Smith was also reunited with another former colleague, Chris Bird, who moved to Ford as Design Director from Audi in 1998. This reorganised staff quickly made its aims clear: to move Ford of Europe design its New Edge design philosophy towards the ethos of 'Kinetic Design' which roughly translates to 'Energy in Motion', a language that consists of clean angles and complex surfacing to give Fords a sportier, more dynamic, exciting look. This language was first implemented by Smith and his team on the Ford SAV Concept, and has progressively been developed in a series of other concepts including the Ford Iosis, Iosis X and Verve concepts. These designs, or at least elements of these designs, have increasingly been adopted on production models, with the 2006 Ford S-MAX, 2006 Ford Galaxy, 2007 Ford Mondeo, and 2008 Ford Kuga all designed within the Kinetic Design paradigm. Smith's design team is also working on bringing the remaining line up in line with Kinetic Design with the 2007 C-MAX Facelift, 2008 Ford Focus Facelift, and upcoming 2008/2009 Ford Fiesta as previewed by the Verve concept. In addition to his responsibilities at Ford of Europe; in May 2006 Smith was given the responsibility of overseeing vehicle design in the Australian, Chinese and Asia-Pacific markets, with the task of giving the line-up a more consistent look.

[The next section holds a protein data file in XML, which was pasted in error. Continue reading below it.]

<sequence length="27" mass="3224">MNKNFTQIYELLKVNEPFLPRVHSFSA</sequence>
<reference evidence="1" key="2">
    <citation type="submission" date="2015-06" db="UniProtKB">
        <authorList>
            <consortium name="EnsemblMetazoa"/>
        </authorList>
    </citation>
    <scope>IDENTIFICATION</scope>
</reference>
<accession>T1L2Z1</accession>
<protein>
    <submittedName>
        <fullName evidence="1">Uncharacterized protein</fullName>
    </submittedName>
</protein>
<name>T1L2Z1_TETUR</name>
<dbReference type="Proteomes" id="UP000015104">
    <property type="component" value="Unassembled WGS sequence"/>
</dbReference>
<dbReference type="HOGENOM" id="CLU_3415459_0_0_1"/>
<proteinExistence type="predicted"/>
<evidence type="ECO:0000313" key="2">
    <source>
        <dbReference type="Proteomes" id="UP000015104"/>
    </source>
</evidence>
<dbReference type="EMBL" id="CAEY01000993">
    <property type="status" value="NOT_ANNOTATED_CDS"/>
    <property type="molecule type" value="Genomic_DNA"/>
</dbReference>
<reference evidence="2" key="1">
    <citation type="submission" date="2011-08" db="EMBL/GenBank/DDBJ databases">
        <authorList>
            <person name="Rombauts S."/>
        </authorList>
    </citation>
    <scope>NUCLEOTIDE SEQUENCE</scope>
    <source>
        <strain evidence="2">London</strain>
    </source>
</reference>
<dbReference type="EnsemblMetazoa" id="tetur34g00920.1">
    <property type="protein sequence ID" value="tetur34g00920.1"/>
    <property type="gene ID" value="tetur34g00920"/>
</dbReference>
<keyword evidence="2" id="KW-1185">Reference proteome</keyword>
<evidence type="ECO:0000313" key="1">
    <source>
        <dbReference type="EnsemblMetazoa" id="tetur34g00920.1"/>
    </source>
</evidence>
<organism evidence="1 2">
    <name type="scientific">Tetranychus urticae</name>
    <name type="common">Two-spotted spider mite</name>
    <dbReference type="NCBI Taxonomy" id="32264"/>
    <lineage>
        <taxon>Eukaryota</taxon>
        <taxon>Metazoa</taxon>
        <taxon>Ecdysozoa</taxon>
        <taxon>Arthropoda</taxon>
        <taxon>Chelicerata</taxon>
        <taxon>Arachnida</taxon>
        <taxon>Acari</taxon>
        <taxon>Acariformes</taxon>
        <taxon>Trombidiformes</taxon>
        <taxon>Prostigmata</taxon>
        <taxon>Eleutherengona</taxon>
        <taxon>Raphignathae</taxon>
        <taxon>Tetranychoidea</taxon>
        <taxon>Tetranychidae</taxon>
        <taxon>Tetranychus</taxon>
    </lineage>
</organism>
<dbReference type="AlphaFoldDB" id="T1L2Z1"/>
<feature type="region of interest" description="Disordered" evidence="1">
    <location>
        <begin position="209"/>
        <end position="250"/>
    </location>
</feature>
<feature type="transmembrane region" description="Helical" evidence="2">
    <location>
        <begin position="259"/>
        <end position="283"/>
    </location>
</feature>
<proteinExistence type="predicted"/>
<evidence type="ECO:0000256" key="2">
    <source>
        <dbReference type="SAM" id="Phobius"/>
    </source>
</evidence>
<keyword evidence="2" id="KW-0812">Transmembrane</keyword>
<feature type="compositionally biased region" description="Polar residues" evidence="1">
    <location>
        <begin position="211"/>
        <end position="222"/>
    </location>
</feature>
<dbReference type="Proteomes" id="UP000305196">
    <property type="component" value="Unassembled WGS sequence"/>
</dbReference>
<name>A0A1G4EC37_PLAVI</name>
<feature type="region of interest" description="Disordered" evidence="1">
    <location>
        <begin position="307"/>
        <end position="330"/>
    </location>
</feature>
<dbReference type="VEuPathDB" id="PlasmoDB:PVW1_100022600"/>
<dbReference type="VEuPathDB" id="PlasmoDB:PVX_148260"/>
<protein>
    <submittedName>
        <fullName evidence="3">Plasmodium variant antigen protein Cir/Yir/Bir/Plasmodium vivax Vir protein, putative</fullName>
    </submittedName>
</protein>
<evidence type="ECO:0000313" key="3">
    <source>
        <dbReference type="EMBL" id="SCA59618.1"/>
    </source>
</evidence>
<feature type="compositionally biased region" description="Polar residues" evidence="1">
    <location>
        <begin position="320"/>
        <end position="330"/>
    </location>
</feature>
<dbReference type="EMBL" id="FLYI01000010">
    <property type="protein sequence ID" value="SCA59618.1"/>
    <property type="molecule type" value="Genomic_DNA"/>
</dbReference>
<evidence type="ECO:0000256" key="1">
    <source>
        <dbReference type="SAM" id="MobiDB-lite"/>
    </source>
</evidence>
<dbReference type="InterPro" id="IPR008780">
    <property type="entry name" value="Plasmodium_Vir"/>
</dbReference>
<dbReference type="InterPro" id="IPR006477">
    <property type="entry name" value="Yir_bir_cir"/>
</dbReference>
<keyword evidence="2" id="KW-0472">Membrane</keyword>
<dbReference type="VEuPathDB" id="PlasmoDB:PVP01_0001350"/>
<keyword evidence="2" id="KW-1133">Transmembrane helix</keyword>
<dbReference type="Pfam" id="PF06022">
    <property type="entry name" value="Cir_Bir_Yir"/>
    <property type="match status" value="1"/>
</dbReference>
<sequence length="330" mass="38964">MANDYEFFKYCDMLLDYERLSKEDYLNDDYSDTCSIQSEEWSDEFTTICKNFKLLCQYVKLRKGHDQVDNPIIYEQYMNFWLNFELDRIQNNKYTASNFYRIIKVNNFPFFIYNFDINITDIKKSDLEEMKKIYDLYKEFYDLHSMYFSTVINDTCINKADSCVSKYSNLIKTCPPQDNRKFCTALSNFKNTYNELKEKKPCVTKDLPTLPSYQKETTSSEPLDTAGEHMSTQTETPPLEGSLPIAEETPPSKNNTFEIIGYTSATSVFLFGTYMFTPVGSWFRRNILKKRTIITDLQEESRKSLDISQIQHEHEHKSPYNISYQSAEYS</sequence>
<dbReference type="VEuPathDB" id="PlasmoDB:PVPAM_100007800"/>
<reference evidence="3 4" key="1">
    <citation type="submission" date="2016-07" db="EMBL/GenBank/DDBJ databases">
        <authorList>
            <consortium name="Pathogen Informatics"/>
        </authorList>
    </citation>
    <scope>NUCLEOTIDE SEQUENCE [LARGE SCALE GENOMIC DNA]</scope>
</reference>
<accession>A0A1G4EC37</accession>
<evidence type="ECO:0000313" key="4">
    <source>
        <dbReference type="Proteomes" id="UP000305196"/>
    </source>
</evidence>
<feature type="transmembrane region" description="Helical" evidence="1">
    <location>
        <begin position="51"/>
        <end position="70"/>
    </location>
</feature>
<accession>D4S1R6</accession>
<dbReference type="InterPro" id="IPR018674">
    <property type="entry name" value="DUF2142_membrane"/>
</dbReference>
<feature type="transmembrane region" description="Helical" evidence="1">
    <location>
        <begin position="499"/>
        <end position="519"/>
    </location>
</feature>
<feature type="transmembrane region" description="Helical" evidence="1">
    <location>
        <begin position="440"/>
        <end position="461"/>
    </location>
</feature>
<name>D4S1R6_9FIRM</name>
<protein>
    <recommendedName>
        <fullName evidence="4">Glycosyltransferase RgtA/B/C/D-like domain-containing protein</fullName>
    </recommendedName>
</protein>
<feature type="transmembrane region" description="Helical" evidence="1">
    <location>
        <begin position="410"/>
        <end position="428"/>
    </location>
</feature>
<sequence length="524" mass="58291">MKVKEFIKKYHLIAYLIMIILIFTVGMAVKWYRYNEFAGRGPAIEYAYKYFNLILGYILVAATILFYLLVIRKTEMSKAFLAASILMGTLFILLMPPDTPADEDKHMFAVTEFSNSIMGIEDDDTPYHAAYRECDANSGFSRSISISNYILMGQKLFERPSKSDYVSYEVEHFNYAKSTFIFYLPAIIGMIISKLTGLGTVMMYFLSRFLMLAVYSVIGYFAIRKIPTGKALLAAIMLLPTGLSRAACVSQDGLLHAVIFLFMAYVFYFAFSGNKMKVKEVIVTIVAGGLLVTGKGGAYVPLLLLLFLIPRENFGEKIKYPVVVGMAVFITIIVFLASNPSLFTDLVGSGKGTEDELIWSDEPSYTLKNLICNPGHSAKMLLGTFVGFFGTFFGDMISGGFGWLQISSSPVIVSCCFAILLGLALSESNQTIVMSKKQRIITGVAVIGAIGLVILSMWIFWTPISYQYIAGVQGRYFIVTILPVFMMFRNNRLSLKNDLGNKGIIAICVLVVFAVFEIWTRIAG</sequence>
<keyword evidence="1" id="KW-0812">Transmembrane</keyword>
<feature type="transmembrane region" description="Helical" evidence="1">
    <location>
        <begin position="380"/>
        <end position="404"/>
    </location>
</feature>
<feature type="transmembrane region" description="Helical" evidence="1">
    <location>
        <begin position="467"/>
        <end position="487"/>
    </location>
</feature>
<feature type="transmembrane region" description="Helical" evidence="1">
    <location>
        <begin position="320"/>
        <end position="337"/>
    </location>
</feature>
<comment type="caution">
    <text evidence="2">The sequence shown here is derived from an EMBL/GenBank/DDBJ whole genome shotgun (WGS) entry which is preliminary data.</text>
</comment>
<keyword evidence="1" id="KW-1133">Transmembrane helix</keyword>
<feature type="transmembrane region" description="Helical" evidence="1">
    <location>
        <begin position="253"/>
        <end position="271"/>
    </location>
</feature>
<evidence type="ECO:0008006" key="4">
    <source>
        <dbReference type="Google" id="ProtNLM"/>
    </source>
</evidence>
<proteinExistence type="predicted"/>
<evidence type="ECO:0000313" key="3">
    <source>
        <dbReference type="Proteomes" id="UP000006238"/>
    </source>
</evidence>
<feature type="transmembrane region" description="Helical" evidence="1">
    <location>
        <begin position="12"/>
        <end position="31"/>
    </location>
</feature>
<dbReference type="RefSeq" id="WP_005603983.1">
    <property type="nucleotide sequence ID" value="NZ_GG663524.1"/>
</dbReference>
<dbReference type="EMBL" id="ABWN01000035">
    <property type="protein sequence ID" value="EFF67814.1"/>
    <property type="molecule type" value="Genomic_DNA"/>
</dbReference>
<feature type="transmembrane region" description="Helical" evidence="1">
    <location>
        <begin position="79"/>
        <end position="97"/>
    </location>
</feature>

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Wow i had no idea the amount of influence he has had on such significant vehicles in europe, i mean the Astra, Smax and the new focus?!?
 

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I think this guy is probably only equal in influence to Ed Welburn. A great design mind, like Dick Nessbitt during his era.
I do not know about Harry Earl though. Was he as big as they say he was?
 

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I think this guy is probably only equal in influence to Ed Welburn. A great design mind, like Dick Nessbitt during his era.
I do not know about Harry Earl though. Was he as big as they say he was?
Harley Earl was a larger than life character who influenced every single GM design for almost four decades and defined the car design process as we know it today. To say he was "big" would be a major understatement.

The kind of power and influence that Earl had over design at GM would be impossible to replicate in a modern corporate environment today. He was political incorrectness personified. The stuff legends are made of. He would be considered a mad man today, by in my opinion and by all accounts the guy was a genius.

 

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wow that's so cool! Though according to his bio he started his career when he was 24, so at 24 he had a BA in Engineering and an MA in Transportation design?

Also I like how all these famous car designers wrote to companies when they were young, Ed Welburn to Cadillac, Ian Callum to Jaguar and Martin Smith to Mini.

Well, I've written to BMW!